On August 3 members of the IAB Mobile Advertising Council participated in the “Latest and Greatest in Mobile Creativity” seminar at PwC.
The event was opened by Mihael Mikek, founder and CEO of Celtra, who was pleased to see so many people at the event. He said it is comparable to what he sees in the USA, and that it was good to see the industry here “so vibrant and developed.” Celtra does 80% of its business in the USA, and Mikek said he thinks the most interesting trends are emerging from Asia and the Pacific region, adding that, in his opinion, this region is where the future of mobile is going to be shaped.
Mikek went on to outline some of the excellent work Celtra is doing in mobile creative. (You can download Mikek’s full presentation here.)
IAB CEO Vijay Solanki hosted an interesting panel debate closing the event with Mobile Council members, focusing on the importance of education around mobile and the need to be championing mobile with clients and agencies. (Watch a segment of that discussion on Periscope here.) In between Mikek and Solanki, we heard from a few of Australia's digital leaders working in mobile.
Stewart Heys, head of ad product strategy at Yahoo7, opened his presentation with some interesting stats:
- Mobile now represents 65% of time spent online
- App usage grew by 58% last year
- Mobile consumption will overtake desktop in 2016.
He also pointed out that, according to Mary Meeker’s famed Internet Trends Report for 2016, that there is still a way to go for mobile ad spends to catch up to consumption, with time spent (in the US) at 25%, but ad expenditure only at 12%.
Click on the images below to watch Heys’ examples of excellent mobile creative - VR headset optional but recommended.
The What and the Why
Darren Patterson, strategic solutions director at Big Mobile, tackled the user experience and its essential relationship to great creative. Watch a short edited video of his presentation below.
(Watch the video on YouTube here.)
Patterson also went on to outline the ways Big Mobile achieves its great creative elements, and that can be found in his presentation (download Patterson’s full presentation here).
Who owns mobile creative?
The engaging Venessa Hunt, head of mobile at GroupM, discussed the ownership of mobile creative.
Hunt initially identified two problems concerning the ownership of mobile creative:
- No one is willing to own it, and it’s often seen as someone else’s problem.
- Mobile is not a technology or a platform, it is a behaviour. It’s part of what we do, and has less to do with the technology than it has with how we interact with the world.
She made the point that, with a majority of platforms 50% mobile already, if you are buying, for example video or display, then you already are buying mobile. It becomes a question about what is different about mobile on those platforms and how does that affect the creative elements and the implementation?
Hunt made an inclusive definition of creative and the elements involved as follows:
- Creative direction
- Idea creation
- Asset development
- Behavioural insight
- Mobile idea development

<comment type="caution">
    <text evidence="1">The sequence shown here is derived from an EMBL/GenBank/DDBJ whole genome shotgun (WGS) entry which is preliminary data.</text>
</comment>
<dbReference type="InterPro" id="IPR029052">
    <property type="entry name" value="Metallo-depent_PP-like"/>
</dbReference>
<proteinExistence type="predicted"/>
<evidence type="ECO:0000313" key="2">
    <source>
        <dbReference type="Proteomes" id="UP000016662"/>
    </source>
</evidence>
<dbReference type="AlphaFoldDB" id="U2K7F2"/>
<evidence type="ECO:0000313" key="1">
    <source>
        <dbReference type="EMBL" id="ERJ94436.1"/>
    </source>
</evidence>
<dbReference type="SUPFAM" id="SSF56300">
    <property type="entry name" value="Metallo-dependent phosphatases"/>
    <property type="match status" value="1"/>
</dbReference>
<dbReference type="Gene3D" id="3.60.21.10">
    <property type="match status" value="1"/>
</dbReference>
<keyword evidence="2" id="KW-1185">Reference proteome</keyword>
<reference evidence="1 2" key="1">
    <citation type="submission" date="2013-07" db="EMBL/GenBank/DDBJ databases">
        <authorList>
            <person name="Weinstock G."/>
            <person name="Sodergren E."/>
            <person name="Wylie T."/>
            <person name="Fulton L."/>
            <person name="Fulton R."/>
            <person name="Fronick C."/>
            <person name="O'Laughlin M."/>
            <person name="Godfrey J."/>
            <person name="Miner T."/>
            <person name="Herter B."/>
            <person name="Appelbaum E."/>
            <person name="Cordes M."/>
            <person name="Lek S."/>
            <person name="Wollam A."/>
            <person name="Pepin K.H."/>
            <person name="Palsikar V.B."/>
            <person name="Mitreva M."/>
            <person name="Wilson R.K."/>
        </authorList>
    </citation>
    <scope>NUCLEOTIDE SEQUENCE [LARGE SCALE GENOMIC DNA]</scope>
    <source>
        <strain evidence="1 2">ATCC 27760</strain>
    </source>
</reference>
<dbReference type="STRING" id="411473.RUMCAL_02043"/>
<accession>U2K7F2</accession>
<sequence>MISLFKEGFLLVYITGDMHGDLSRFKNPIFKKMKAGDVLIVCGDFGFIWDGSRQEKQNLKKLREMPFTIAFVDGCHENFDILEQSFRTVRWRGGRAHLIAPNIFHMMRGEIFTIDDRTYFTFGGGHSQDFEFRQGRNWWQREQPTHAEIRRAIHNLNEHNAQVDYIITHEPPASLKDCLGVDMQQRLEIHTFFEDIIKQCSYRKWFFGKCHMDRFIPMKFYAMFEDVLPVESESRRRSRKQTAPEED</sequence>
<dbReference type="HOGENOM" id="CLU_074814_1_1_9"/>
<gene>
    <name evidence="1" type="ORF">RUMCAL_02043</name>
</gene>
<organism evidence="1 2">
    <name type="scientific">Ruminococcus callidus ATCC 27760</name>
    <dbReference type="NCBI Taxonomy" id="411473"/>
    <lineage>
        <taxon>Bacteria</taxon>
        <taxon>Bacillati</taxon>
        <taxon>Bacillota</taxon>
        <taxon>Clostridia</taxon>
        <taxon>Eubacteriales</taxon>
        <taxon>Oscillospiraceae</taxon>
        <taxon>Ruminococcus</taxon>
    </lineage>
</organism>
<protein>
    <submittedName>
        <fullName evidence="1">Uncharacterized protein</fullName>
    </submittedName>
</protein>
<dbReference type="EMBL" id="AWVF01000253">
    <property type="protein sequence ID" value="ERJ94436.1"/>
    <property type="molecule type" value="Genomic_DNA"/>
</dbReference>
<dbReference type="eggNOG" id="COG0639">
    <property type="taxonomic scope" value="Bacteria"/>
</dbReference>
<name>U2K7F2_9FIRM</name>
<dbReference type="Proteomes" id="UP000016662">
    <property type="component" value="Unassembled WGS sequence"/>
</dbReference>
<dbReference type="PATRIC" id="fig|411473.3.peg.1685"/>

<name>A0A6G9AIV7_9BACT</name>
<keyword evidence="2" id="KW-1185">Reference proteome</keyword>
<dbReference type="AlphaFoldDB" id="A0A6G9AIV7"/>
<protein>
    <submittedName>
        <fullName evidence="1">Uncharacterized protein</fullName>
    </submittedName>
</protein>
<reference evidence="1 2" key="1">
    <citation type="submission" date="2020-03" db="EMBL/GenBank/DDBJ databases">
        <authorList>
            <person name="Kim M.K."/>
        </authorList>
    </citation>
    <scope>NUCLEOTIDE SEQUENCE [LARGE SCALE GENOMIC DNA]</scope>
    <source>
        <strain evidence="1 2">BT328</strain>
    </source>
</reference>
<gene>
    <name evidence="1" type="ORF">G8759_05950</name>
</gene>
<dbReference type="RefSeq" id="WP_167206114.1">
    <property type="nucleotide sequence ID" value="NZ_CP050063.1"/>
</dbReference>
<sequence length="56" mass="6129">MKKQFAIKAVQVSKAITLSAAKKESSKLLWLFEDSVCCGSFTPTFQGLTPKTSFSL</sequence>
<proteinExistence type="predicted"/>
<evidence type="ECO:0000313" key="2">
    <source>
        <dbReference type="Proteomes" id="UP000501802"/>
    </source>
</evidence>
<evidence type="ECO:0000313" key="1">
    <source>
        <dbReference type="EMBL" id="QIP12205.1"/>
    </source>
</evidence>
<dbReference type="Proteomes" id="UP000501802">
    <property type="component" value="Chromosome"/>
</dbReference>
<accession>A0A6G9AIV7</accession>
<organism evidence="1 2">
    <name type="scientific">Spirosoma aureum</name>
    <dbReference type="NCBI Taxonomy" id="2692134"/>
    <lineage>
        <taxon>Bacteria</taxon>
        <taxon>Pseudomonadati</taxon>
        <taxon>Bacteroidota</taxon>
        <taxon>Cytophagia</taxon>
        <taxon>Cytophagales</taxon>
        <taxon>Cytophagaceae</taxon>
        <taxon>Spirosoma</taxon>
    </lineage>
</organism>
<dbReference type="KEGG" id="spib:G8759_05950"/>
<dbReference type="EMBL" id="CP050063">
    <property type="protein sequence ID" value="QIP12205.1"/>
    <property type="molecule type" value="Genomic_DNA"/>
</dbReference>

- Data solutions
- Media formats
- Creative production
- Innovative tech
And, with so many elements all coming together, it is useful to further delineate the definition into those who “Champion the creative”, and those who “Implement the creative”.
The distinctions between the major players in mobile creative was a theme that Hunt spent some time on, discussing the confusions and the crossovers between what she terms “The Big Four,” which she further broke down into:
- Agency: Creative, Strategy, Production and Media
- Production: Mobile Pure Play, Traditional and Big Guns (such as Google and Facebook)
- Creative Platform: Ad Builders, Format Creators and Advertising Tools
- Ad Tech: Measurement, Viewability and Attribution
Hunt noted that there is a lot of confusion about who, amongst those myriad players, owns mobile creative (and that isn’t even taking into account the role that brands and certain technologies play).
“Everyone wants a say but no one wants to own it,” said Hunt. She added that there is then the risk of ending up with “disjointed ideas that make no sense, that actually don’t connect anything ... it's more around novelty than anything else.”
As a side effect of this (when nobody actually owns mobile and everybody thinks it’s not their problem), she believes this creates a giant skills gap in mobile.
“One problem in lack of ownership is actually creating the rest of the problems …” she said.
Hunt said that for any one vendor to own creativity is really hard. For anyone to own it is to disregard the speed of change, the evolving possibilities of technology and the ability to do great work (because all of these pieces need to come together to create truly great work). It is everyone’s responsibility, and it needs to be more strategy oriented.
In short, Hunt believes we need to stop blaming other people and all take responsibility for mobile: There needs to be a lot more collaboration between all the moving parts and elements to bring mobile creative to where it should be, which will see clients spending appropriately in relation to consumption.
(Download Hunt’s full presentation deck here.)